Saying they’re for affordable housing — just not in this area — at least a dozen opponents to proposed Hale Waipu’ilani 100% workforce project in Kīhei pointed to flooding and traffic concerns Monday during the Maui County Council’s Affordable Housing Committee meeting.
However, a handful of other residents, including the leader of Maui’s affordable housing plan, said the 28-unit affordable project is sorely needed, even if the neighbors don’t want it in their backyards.
Another 400 Maui residents signed a petition by Kahului-based Alaula Builders, saying the project should be built, according to county documents.
The meeting Monday was recessed until 9 a.m. June 13.
Developed by Alaula Builders, Hale Waipu’ilani is seeking the county’s fast-track affordable housing process to create 28 for-sale units on 1.53 acres at 16 E. Waipu’ilani Road, an area that’s surrounded by residential properties.
Under the county’s 2.97 residential workforce housing policy, developers may request exemptions or modifications to county code in order to build 100% affordable projects quickly.
After receiving the application, council has 60 days to decide the project’s fate.
Hale Waipu’ilani’s proposed homes range from one bedroom, one bathroom at 430 square feet to three bedrooms and two-and-a-half bathrooms at 1,360 square feet.
Buildings would be on post-and-pier foundations and stormwater retention areas would be created under and around the buildings. Also, 59 parking spots would be included.
Eight units would go toward 80% to 100% of the Area Median Income, 14 units would be for 100% to 120% AMI and six units would be sold to 120% to 140% AMI.
Developers during the meeting Tuesday said they want affordable housing, but if it doesn’t go through, they may have to look at alternatives. One option would create four lots and up to 12 market-rate homes there, which would need governmental review but not public input.
“With this plan there will be no community outreach, no council approvals would be required, no Planning Commission approval and no affordable housing,” said Vince Bagoyo, lead project consultant.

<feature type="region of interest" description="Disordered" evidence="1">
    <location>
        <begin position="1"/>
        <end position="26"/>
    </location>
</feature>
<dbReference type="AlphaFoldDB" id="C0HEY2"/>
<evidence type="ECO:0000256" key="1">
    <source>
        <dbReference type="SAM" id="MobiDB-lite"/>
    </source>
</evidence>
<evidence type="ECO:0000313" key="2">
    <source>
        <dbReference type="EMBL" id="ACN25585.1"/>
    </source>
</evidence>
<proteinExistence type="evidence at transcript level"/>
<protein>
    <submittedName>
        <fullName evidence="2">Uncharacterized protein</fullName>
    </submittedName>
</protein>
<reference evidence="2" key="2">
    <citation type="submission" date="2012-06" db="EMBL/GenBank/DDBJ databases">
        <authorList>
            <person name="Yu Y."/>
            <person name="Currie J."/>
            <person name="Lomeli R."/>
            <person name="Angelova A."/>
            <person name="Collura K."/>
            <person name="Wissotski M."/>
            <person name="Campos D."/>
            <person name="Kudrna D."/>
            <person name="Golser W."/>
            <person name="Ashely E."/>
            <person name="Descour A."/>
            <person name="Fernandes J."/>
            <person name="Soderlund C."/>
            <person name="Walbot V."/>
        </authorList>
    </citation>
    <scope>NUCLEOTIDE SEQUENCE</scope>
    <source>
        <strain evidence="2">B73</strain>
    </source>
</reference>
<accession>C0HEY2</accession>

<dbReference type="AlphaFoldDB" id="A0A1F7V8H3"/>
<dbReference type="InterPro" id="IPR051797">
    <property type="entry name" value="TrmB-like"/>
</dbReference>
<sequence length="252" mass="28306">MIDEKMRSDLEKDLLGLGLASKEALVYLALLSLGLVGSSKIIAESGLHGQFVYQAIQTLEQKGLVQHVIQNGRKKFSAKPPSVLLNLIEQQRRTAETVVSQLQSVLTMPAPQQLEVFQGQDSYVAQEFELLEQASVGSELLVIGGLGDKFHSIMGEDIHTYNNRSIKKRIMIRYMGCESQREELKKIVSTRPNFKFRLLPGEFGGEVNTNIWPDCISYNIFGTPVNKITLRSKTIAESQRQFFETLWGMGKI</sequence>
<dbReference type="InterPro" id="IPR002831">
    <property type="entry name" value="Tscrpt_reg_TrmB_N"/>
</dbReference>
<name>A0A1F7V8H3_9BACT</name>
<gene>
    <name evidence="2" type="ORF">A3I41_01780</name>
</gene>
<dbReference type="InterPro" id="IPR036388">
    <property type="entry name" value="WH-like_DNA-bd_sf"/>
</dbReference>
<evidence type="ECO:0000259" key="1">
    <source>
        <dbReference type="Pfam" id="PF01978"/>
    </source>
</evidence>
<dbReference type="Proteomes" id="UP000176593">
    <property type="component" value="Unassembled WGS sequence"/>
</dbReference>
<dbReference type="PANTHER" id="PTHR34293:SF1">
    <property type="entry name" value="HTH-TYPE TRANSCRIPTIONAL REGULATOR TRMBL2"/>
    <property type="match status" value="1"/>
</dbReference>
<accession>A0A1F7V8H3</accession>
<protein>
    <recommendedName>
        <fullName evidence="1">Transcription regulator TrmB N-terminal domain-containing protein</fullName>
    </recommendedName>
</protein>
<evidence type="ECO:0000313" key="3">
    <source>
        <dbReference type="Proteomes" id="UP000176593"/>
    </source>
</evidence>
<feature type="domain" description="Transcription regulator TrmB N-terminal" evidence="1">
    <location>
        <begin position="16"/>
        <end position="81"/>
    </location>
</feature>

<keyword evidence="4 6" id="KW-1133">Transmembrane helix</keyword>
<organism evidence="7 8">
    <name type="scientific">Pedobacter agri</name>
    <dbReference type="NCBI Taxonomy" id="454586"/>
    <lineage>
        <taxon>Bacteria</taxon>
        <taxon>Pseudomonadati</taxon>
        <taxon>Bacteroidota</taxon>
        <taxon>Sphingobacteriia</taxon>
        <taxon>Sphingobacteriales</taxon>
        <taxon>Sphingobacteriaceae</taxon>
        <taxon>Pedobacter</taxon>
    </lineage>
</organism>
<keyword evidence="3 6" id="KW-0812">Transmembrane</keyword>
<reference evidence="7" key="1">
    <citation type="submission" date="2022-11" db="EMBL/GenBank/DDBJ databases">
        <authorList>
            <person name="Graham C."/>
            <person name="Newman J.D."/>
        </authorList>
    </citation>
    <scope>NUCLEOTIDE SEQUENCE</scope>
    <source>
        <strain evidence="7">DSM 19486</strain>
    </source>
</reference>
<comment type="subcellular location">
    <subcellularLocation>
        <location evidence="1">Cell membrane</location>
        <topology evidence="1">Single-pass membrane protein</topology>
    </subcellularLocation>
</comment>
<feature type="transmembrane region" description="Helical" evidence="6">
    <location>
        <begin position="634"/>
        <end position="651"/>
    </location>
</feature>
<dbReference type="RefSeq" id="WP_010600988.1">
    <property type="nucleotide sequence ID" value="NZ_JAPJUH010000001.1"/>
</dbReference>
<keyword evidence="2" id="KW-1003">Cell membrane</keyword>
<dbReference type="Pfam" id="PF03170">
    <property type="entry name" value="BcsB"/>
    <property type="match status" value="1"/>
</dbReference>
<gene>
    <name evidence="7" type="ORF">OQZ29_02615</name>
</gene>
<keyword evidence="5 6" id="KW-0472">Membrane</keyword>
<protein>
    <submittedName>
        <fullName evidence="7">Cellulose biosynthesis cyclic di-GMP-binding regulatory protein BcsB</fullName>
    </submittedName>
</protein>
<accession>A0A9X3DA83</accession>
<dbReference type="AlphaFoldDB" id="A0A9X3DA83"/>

Many opponents against the project said during the meeting Monday that they live near the proposed project site and it suffers from severe flooding.
“I’m opposed to this project because of how it infringes on my privacy, but I don’t expect that to move you,” neighbor Lloyd Johnson said. “I’ve already heard one person say that we’re just a bunch of NIMBYs, Not In My Backyard, but there’s much more to it than that.”
“This site is subject to frequent flooding, predictably the property owners there will have to trudge ankle deep water from home to car for several days following seasonal heavy rains,” he added.
Mike Moran, Kīhei Community Association president, said he supports the developers and other projects they do, but not this one because of the flood-riddled location.
“This one is just not a good fit,” he said.
Vernon Kalanikau said the area is part of a wetland, water builds up on the property and there are waterways that run below the site.
“You go two feet on that proposed project, you’ll hit water, and we all know that place floods,” he said.
In response to a committee question about those concerns, Doyle Betsill, Alaula Builder president, said he built a subdivision next to this project 10 to 15 years ago.
“As you know we’re surrounded by homes on all four sides . . . there are some challenges with building in this area, but it is all solved by normal construction techniques,” he said.
“So groundwater in a nutshell is not an issue for us as far as the construction’s concerned,” Betsill added.
The U.S. Army Corps of Engineers Regulatory Branch in a 2021 letter to the applicant determined that the project site does not contain waters of the U.S., including wetlands or navigable waters of the U.S., defined by its rules.
Others testified in support of the project, including Jeff Gilbreath of Hawaiian Community Assets, which was commissioned by the council to create the Maui County Comprehensive Affordable Housing Plan submitted to council in 2021.
He said the project was vetted and part of the plan’s priority projects list.
“It’s important to have conversation with community; you’re obviously going to have weigh concerns of traffic and the priorities of existing homeowners, with the real need of families needing some place to live on island,” he said. “And you will continue to hear affordable housing is great, just not in my backyard.”
Alaula Builders is also working on 100% workforce housing projects Kuikahi Village in Wailuku and Hale Kaiola in North Kihei. Forty Maui families were selected during a lottery in March for Hale Kaiola, which is slated to open in September.